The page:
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Re: [Fwd: FROM keyword unnecessary?]

From: Seaborne, Andy <andy.seaborne@hp.com>
Date: Thu, 30 Sep 2004 14:10:31 +0100
Message-ID: <415C05C7.2070204@hp.com>
To: kendall@monkeyfist.com
CC: RDF Data Access Working Group <public-rdf-dawg@w3.org>

Kendall,

Excellent discussion of the issues.  I found this very helpful in explaining the 
design space.

Comments below:



Kendall Clark wrote:
> On Wed, Sep 29, 2004 at 03:54:32PM -0500, Dan Connolly wrote:
> 
> 
>>Are you persuaded to remove FROM by his comments?
>>
>>Based on my implementation experience, I think I wouldn't
>>miss it, but I haven't thought it thru carefully.
> 
> 
> I've been thinking about this in re: protocol draft.
> 
> There is a certain bad interaction between FROM and some kinds of
> protocol deployment. Since the main terms in this domain of discourse
> are "queries", "models", and "query processors", I've been working on
> a protocol design that is agnostic as to whether queries are sent to
> URIs of models or URIs of query processor services. (Such agnosticism
> also satisfies one of my design goals, which is to dictate as little
> as possible about the URIspace of any conforming implementation.)
> 
> The general cost of eliminating FROM, and thus doing model selection
> in the protocol, is that queries aren't semantically complete as
> written. That's not a good thing, IMO.

I came up with 3 use models:

1/ Protocol (HTTP/SOAP)
2/ Local query from an application program
3/ Queries as scripts in files

You cover 1/ below.  I'd note that URLs encode the query so there is a single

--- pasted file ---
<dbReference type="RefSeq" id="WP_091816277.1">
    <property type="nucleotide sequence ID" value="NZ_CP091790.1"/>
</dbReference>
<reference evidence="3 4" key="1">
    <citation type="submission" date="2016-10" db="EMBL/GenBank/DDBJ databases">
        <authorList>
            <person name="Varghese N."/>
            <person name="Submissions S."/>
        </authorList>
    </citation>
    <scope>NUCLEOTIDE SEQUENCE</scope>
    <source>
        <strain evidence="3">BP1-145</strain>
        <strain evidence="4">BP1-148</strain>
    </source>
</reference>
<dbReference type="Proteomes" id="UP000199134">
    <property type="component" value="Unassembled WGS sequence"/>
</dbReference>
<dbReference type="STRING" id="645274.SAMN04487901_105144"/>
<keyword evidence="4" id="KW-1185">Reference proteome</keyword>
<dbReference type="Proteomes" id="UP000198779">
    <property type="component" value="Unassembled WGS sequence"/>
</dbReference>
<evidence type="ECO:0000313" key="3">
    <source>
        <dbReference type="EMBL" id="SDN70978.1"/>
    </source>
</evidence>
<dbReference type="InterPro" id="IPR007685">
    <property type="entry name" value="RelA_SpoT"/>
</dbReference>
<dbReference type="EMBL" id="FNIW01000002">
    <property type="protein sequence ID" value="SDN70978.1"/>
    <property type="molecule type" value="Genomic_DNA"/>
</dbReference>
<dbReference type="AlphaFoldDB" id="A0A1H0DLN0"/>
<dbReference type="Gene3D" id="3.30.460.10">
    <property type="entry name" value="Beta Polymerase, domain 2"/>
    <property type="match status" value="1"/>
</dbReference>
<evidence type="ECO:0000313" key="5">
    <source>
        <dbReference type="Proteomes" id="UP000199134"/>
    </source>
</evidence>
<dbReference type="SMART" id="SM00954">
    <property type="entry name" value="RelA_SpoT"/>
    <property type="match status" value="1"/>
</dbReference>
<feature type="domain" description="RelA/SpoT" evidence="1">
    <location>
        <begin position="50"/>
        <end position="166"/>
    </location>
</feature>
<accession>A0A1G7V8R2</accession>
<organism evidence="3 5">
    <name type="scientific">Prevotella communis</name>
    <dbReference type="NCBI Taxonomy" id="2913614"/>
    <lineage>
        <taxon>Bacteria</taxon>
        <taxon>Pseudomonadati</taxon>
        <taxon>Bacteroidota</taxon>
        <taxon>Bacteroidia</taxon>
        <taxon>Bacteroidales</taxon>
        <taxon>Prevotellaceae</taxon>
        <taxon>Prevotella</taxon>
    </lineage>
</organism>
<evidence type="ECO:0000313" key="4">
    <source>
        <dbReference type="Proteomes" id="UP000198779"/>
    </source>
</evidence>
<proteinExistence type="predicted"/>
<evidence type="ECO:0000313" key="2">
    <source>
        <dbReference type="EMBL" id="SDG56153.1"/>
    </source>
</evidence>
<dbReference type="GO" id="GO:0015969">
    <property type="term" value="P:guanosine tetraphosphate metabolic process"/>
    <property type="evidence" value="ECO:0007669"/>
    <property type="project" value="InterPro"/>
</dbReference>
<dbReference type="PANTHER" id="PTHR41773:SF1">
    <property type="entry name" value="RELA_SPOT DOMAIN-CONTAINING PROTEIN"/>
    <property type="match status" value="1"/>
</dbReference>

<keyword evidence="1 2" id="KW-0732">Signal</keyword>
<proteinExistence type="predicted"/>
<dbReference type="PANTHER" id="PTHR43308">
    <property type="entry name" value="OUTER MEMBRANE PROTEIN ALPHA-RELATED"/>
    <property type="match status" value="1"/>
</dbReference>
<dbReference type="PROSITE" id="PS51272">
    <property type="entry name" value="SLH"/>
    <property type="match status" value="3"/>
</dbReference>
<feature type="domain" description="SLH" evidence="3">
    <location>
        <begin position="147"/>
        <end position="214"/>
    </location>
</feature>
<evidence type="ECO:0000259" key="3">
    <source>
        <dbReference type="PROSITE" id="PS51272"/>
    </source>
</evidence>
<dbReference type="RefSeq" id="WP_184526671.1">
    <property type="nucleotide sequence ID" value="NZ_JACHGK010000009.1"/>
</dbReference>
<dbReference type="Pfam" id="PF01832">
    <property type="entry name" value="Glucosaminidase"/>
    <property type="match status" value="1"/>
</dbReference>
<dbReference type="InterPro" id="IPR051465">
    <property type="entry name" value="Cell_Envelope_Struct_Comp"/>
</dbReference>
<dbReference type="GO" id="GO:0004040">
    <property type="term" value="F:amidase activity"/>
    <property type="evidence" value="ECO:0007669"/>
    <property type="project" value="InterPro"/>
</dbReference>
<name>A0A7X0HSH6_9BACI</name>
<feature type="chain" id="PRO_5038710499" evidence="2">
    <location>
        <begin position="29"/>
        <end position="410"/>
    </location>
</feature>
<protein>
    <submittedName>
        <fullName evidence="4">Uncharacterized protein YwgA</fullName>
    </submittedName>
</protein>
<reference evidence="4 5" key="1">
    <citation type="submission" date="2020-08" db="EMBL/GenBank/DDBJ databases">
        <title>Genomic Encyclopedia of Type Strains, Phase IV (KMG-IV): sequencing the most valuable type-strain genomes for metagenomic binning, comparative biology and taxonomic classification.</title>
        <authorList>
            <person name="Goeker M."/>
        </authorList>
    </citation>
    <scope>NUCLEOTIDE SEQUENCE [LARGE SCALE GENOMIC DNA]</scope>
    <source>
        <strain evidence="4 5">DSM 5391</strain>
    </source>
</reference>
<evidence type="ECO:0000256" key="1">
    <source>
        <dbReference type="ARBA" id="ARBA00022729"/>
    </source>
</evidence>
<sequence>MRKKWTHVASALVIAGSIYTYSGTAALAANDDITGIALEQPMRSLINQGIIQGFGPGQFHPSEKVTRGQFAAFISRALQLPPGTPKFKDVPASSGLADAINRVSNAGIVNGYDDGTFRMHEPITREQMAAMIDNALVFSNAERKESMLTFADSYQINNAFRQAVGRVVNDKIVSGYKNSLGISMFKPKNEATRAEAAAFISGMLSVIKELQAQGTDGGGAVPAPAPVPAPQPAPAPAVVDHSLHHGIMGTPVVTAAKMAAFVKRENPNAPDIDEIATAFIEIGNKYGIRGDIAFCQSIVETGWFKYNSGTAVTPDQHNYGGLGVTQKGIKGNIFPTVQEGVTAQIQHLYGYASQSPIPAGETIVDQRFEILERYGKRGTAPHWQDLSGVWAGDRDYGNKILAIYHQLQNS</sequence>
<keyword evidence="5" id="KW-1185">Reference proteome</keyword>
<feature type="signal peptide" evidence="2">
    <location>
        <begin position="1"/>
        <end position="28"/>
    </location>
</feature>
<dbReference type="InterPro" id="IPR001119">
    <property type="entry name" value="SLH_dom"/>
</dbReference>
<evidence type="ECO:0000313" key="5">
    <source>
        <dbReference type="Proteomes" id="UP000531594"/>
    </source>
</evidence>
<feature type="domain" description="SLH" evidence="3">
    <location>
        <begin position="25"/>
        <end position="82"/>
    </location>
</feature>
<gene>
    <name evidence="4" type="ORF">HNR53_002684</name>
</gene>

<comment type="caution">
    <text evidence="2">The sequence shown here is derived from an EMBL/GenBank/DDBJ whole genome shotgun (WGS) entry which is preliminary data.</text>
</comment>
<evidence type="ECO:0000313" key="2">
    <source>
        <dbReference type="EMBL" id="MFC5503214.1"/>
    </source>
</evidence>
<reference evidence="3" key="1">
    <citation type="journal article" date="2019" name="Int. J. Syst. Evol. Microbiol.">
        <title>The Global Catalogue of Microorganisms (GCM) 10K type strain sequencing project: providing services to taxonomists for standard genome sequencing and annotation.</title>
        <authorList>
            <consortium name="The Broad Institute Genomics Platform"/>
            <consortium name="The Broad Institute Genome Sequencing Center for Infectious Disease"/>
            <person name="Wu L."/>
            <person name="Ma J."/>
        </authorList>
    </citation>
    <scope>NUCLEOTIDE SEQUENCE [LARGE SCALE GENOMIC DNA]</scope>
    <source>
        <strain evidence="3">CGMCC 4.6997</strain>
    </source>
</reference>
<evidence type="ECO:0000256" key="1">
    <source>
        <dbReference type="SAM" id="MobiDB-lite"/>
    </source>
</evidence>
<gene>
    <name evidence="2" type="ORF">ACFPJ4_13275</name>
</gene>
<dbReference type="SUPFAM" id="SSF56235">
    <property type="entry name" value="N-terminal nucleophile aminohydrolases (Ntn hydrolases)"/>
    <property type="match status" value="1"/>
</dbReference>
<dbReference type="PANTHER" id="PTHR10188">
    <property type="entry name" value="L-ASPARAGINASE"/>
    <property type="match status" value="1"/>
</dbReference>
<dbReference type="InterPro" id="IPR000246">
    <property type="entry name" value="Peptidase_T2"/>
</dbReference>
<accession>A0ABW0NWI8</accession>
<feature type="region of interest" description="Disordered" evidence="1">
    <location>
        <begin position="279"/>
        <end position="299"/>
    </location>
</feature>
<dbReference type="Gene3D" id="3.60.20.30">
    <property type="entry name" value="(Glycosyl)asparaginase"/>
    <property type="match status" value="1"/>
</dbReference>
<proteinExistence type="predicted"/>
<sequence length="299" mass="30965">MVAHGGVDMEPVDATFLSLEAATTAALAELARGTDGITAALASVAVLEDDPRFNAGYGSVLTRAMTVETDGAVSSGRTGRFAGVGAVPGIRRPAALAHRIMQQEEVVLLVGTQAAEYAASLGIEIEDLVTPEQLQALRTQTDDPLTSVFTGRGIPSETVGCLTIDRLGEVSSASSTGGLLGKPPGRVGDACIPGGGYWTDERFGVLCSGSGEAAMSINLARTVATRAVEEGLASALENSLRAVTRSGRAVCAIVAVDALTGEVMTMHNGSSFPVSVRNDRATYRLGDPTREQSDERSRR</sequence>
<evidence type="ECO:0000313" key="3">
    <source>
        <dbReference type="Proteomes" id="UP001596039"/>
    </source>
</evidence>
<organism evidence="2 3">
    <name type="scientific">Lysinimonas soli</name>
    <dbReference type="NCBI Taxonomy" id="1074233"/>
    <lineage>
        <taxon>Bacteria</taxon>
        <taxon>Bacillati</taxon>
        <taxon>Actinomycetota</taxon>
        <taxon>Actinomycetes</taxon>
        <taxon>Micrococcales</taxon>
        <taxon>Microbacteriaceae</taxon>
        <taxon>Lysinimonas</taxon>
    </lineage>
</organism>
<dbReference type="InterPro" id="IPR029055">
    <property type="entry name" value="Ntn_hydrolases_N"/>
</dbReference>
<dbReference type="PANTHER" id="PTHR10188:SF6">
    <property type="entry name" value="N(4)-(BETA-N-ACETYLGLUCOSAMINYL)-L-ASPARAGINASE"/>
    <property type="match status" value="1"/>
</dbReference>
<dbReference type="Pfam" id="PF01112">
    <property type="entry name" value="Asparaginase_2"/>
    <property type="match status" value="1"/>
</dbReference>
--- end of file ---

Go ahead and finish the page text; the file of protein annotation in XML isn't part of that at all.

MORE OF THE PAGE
thing that can be passed around with query and target but %-encoded URLs really 
are opaque and uneditable.

For 2/, its is Phil's argument that FROM is not needed which is possible.  It 
can be convenient to separate the details of the query from the code (e.g. a 
configuration file) and having query and FROM together is convenient.

3/ is an argument for FROM because it makes a query self contained.  Sometimes 
the script will include the FROM, sometimes it won't (i.e. be reusable on 
different targets).  Having a query+FROM in a file is convenient for 
maintenance, but its just the convenience of the pairing.

> 
> You can eliminate FROM safely -- that is, the only cost I can see is
> the 'semantic completeness' general cost -- in these cases:
> 
>  1. a query against a single model, routed either to the model itself
>     or to a query processor service; in the latter case, model
>     selection is implicitly given by the URI the query is routed to,
>     and in the former case, model selection is done explicitly as part
>     of the protocol (there are a few ways to do this, about which more